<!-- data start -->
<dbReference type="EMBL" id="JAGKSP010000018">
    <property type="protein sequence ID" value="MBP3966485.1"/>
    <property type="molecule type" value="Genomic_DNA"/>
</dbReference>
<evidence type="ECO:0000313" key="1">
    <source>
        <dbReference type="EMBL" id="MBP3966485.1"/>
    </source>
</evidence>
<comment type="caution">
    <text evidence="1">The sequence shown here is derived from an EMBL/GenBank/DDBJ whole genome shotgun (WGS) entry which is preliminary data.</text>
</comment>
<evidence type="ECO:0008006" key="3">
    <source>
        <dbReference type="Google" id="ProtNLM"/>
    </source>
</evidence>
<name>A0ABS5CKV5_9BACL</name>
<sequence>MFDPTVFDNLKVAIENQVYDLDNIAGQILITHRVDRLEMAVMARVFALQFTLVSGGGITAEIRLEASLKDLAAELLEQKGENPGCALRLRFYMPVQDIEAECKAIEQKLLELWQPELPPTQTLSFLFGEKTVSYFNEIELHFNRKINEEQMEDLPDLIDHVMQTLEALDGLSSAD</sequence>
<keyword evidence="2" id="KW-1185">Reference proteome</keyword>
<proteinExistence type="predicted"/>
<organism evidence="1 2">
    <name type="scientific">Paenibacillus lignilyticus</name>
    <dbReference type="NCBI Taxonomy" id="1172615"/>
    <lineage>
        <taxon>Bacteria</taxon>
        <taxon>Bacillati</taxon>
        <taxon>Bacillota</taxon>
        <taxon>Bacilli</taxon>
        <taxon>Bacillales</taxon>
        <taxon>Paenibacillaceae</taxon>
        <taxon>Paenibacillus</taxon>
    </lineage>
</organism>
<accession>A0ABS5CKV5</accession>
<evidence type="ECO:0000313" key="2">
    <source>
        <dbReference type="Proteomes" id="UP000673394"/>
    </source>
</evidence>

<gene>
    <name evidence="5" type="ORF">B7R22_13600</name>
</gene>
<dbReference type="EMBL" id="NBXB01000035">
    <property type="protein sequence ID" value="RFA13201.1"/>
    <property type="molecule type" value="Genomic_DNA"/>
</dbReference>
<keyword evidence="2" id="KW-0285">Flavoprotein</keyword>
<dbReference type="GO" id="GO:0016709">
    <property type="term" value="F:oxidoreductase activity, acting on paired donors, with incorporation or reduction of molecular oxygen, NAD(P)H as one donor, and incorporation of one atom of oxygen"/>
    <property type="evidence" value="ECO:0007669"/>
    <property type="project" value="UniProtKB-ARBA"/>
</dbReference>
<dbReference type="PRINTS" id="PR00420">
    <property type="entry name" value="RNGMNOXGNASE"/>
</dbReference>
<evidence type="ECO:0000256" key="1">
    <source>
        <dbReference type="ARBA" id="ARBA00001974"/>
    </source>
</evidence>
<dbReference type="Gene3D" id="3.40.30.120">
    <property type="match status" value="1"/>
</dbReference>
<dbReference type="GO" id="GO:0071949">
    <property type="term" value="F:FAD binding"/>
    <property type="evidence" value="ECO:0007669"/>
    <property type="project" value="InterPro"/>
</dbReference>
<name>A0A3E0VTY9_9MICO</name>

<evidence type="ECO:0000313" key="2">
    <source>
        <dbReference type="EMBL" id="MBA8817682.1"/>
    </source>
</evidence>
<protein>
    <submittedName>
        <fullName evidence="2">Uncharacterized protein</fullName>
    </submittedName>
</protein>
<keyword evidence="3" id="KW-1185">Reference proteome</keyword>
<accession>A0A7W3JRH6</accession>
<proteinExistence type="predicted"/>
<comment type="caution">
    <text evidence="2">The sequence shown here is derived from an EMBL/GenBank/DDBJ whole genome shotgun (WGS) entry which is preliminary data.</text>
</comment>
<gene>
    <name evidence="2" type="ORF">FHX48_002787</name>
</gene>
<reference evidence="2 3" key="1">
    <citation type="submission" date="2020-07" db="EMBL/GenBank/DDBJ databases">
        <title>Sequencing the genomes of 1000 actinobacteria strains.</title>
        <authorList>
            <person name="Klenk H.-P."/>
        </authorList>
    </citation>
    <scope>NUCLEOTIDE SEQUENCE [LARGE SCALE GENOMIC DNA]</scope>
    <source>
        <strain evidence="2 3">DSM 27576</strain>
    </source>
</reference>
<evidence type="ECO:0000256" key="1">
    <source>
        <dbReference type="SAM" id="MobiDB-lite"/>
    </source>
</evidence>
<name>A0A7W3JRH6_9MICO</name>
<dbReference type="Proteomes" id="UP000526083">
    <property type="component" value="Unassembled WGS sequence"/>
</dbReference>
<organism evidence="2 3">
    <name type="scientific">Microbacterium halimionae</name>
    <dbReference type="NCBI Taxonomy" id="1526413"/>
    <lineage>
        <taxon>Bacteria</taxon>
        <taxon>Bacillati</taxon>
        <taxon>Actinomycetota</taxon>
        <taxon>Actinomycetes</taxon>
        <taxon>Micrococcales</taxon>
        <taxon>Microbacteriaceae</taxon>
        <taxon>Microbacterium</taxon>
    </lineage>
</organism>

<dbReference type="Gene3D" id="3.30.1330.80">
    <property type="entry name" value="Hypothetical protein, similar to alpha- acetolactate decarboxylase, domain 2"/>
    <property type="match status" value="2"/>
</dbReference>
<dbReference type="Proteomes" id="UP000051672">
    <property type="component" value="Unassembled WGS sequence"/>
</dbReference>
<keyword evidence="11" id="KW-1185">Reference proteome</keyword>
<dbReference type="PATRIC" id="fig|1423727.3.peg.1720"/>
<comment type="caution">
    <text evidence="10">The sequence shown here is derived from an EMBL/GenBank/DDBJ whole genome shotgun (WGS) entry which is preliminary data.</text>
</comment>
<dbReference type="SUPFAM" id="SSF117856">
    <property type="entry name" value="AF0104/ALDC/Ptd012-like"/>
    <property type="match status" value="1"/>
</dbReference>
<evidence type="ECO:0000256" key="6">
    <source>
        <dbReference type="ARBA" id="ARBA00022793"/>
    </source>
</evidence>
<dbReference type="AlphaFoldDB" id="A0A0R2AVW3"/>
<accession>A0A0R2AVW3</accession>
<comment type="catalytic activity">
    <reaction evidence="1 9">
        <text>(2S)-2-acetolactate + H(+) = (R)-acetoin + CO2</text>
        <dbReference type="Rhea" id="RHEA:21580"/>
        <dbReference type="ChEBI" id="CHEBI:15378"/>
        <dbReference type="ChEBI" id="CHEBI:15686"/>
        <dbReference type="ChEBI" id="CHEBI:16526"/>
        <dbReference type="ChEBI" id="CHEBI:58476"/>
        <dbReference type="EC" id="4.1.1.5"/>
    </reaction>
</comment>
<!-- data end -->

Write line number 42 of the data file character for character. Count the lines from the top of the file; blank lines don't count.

    <name evidence="5" type="ORF">B7R22_13600</name>